Virgin Media will offer fix your broken smartphone screen for free

Gallery: Best GPS running watch 2020: The top sports watches to buy today (Pocket-lint) Virgin Media is to offer free screen repairs to mobile customers who upgrade their device between now and November 8, claiming one third of all mobile phone users in the UK have a broken display. © […]

Gallery: Best GPS running watch 2020: The top sports watches to buy today (Pocket-lint)

Virgin Media is to offer free screen repairs to mobile customers who upgrade their device between now and November 8, claiming one third of all mobile phone users in the UK have a broken display.



a close up of a device: null


© Provided by TechRadar
null

The telco hopes to capitalise on growing awareness of device repair services, which have been growing in popularity as consumers hold onto their devices for longer and the high cost of new handsets drives demand for refurbished technology.

“Many of us have accidentally dropped a phone and a cracked screen can be frustrating,” said Annie Brooks, Executive Director of Product at Virgin Media. “Our new screen repair service gives customers ultimate peace of mind as they get acquainted with their new phone – no matter how clumsy they are!”

Virgin Media screen repair

However, in addition to taking out a new contract with the operator, Virgin hopes the offer will tempt clumsy customers into splashing out on a more premium handset than usual.

Only selected devices – such as the iPhone 11 Pro and Samsung Galaxy Note20 Ultra5G – are included, with the operator hoping that the offer will tempt clumsy customers into splashing out on a more premium handset than usual. Then again, it could be argued that free screen repairs are a more attractive proposition with such an expensive device.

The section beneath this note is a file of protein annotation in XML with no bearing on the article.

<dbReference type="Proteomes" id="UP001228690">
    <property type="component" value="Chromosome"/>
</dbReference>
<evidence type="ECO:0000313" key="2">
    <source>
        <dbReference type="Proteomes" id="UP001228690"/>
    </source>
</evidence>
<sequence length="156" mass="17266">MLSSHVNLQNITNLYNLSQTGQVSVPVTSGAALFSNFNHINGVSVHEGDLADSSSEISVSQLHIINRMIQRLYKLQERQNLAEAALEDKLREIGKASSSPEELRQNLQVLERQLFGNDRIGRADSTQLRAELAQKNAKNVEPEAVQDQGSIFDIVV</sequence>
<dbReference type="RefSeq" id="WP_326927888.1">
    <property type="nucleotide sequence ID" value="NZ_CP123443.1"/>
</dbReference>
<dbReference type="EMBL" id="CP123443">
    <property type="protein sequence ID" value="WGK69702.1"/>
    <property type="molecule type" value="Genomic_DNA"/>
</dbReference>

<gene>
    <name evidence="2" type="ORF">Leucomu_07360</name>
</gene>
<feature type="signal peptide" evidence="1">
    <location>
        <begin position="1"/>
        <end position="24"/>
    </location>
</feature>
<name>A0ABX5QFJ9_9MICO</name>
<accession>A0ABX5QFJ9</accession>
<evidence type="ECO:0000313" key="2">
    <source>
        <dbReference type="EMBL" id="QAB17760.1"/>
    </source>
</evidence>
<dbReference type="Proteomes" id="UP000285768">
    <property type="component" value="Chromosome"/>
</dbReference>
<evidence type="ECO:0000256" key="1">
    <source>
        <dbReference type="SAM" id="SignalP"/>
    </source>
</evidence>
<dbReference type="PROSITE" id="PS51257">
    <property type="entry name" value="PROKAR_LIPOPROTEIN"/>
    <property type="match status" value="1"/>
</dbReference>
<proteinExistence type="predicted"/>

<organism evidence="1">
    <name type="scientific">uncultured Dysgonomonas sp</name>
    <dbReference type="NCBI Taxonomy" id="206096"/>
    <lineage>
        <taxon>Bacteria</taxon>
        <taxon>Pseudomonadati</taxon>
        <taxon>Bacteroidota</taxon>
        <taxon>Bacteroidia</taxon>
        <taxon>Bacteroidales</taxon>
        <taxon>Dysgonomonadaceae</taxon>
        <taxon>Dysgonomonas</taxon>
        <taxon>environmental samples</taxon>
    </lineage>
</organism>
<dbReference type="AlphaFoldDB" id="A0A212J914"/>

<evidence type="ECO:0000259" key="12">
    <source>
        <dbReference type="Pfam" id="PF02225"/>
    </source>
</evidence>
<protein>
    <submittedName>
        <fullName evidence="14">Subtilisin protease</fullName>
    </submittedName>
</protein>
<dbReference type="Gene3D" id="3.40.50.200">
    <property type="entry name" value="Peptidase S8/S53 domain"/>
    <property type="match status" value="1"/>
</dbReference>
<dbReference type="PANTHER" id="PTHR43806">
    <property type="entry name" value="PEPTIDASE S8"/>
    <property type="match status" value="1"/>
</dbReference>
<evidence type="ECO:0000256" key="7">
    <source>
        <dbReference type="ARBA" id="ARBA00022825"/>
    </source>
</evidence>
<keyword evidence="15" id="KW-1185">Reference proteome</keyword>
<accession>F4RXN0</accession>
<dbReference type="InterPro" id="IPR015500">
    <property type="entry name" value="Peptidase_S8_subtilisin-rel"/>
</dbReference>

The market for device repairs is not just being driven by thriftiness but also by a desire to make the mobile industry more sustainable. There have been concerns that mobile phones and tablets are designed in such a way that makes them difficult to fix.

Combined with low recycling levels, this means many potentially usable devices and rare elements are not returned to the supply chain, exacerbating the issues of carbon emissions, mining, and electronic waste.

According to the United Nations, the world produces almost 50 million tonnes of e-Waste every year. Only a fifth of this is responsibly recycled, meaning materials that are harmful to humans and can contaminate soil and food supplies are released into the environment.

Next Post

Everything you need to know about this compact powerhouse

Sony revealed the Xperia 5 II in September, a second-generation version of its “premium mainstream” phone. The Xperia 5 II follows last year’s Xperia 5 and sits below the Xperia 1 II in the Sony family tree. Sony is making lots of bold claims about the Xperia 5 II, which […]